One of the purported benefits of modern day app stores is to make it easier for companies to review and ensure that the software you download is not harmful or malicious. But with upwards of 2.1
First discovered by ESET malware researcher Lukas Stefanko, the 19 apps tested were navigation apps with over 1 million installs each, totaling a combined install base of more than 50 million. Sadly, despite claims that these apps can help users map their routes or include tools such as a compass or speedometer, every single app ended up relying on Google Maps or its related API to perform the real work.
The main difference between these apps and real Google Maps usually came down to a redesigned home screen with a tweaked or sometimes chair UI that functioned as way to serve up ads while also masking the fact the app was really running off or Google's data all along.
To make things a bit more concerning, a few of these Google Maps clones sometimes asked for permissions to access a device's phone dialer and other services that a map app typically would need, something that could pose a potential security risk.
What’s even more annoying is that despite having number of one star reviews for these apps, trying to alert other users that these Google Maps were knock-offs was legit, many still maintained overall ratings above 4 stars. Thankfully, it looks like many of these apps are in violation of Google Maps, which generally state that customers are not allowed to distribute or create substitutes for Google Maps Core Services and pass them off as if they were something else.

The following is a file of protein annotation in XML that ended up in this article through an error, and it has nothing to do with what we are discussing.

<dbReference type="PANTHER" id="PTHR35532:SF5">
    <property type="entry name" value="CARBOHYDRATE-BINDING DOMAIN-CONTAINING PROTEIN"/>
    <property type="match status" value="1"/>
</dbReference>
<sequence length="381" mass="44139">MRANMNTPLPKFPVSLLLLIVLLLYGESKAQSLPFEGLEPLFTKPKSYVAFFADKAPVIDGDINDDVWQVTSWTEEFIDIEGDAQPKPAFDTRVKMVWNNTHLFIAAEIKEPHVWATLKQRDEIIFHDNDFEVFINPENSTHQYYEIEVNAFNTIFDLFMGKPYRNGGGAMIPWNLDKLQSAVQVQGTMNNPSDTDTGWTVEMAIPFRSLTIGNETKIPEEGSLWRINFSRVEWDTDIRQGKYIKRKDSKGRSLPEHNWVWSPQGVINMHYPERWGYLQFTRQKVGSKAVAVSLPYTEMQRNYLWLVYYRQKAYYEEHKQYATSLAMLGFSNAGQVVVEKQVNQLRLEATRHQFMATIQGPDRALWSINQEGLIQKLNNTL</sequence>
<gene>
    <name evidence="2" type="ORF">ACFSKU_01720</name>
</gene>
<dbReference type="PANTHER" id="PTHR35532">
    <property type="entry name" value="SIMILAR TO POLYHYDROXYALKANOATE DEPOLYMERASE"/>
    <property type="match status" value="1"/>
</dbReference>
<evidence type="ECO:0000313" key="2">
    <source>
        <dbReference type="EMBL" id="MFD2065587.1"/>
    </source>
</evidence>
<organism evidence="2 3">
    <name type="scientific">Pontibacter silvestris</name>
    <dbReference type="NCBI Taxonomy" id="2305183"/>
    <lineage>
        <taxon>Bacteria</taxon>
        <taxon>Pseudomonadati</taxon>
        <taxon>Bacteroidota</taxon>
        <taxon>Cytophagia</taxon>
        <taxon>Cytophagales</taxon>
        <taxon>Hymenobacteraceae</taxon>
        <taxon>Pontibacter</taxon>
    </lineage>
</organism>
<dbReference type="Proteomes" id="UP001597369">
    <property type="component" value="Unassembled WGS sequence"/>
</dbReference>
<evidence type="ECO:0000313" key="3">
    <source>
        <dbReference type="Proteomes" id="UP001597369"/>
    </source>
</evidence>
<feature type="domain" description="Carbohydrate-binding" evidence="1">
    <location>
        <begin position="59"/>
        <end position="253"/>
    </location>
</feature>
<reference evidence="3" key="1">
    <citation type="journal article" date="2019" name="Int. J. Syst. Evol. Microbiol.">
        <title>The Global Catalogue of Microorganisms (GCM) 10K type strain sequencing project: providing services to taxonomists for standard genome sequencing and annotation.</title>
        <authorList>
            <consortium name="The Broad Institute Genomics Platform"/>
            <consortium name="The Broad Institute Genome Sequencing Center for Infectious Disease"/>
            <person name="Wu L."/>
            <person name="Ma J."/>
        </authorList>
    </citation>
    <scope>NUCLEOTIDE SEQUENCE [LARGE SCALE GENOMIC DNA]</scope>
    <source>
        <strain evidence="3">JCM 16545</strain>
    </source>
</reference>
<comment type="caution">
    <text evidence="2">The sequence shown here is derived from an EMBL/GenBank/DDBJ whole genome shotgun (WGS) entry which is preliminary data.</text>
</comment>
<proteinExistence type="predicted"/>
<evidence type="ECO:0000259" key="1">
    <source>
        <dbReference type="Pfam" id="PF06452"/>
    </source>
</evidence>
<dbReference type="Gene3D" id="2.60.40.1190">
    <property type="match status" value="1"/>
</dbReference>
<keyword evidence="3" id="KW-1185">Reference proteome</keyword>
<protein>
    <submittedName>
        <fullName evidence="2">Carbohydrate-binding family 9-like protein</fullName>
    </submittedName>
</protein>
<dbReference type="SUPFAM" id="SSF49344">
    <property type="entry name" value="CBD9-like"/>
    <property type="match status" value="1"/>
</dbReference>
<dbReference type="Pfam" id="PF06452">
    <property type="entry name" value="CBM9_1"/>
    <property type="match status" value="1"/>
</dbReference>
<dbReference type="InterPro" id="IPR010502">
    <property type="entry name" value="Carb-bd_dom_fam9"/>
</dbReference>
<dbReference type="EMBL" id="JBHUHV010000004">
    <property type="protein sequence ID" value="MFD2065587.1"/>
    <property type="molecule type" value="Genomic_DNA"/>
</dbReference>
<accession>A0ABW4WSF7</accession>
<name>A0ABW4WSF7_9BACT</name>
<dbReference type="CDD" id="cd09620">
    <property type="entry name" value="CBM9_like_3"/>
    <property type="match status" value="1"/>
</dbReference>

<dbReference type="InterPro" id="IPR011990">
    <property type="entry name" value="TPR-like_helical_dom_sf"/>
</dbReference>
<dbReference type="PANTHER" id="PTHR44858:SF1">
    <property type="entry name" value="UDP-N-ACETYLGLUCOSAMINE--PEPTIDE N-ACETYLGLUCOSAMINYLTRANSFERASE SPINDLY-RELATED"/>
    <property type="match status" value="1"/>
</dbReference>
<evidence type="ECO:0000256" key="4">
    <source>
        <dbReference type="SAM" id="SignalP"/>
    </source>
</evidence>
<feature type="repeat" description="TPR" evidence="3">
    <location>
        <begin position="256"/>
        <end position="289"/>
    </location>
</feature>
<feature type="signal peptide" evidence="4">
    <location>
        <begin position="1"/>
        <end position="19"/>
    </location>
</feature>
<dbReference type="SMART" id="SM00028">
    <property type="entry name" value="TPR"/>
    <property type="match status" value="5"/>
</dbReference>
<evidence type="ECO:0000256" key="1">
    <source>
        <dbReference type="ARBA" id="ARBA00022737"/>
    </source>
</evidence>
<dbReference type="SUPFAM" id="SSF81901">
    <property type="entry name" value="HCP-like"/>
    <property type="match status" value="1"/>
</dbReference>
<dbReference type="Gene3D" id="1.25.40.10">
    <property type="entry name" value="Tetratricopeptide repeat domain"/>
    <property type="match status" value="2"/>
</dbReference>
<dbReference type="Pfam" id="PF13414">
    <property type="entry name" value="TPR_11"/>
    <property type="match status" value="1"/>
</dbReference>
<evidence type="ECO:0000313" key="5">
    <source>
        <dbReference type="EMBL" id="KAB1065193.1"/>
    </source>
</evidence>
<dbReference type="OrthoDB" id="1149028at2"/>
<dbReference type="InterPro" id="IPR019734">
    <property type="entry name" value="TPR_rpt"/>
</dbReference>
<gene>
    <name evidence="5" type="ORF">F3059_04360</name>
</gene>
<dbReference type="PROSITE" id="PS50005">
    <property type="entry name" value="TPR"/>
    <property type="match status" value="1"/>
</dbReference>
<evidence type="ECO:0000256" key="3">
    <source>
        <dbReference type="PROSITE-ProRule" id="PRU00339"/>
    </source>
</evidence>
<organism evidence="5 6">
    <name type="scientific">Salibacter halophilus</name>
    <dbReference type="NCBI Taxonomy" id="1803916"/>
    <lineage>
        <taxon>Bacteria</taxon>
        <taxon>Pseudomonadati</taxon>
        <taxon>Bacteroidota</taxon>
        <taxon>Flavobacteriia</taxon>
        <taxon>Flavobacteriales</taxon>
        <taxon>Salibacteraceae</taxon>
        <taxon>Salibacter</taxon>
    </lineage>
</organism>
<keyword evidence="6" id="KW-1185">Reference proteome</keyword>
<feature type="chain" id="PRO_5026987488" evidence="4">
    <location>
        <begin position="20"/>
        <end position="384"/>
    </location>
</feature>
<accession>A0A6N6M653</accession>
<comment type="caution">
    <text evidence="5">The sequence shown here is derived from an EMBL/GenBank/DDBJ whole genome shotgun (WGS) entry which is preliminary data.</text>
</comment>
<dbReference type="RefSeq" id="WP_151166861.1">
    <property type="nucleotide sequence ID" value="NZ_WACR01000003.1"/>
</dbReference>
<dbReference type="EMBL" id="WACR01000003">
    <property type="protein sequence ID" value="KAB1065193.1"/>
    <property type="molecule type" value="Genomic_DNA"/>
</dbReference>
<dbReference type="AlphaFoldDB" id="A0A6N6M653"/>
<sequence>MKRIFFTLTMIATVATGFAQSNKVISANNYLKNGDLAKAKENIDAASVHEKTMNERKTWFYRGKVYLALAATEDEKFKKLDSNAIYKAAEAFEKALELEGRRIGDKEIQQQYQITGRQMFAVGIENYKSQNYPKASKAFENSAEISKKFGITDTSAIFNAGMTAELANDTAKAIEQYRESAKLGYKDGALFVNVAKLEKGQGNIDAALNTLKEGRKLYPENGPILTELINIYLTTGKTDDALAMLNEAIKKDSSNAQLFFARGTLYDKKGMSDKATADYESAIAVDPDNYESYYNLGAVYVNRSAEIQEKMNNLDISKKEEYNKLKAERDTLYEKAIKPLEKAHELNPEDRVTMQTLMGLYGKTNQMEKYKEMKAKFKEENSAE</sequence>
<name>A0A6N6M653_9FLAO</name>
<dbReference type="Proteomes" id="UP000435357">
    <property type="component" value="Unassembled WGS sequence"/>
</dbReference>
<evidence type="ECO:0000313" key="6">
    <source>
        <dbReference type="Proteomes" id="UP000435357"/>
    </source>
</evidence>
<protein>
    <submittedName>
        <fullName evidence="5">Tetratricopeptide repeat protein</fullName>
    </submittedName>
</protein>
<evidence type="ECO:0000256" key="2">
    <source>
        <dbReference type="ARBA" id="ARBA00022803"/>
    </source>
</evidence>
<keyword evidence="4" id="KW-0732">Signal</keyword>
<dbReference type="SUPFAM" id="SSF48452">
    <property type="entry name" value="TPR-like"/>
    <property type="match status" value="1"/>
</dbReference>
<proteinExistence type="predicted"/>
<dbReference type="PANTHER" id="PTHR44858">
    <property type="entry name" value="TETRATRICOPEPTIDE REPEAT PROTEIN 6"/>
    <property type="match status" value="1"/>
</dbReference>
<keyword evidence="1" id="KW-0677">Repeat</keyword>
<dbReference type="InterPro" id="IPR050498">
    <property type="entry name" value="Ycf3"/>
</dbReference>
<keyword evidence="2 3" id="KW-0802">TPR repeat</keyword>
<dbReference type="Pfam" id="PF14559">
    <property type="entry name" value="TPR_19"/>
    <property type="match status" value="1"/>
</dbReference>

Stefanko has since the 19 offending apps found, and while some like the one pictured above are still available, others have been already removed from the Play Store.
In the end, the big takeaway from all this can be a reminder that there are only a handful of companies such as Google, Apple, and, and a few others, that actually have the capacity to gather highly detailed mapping info. So unless you really like a specific app special features like the crowdsourced alerts you get in Waze (which is owned by Google and relies on Google Maps for general location info), it's probably best to just go straight to the source and use one of the big map apps instead.
[via Bleeping Computer]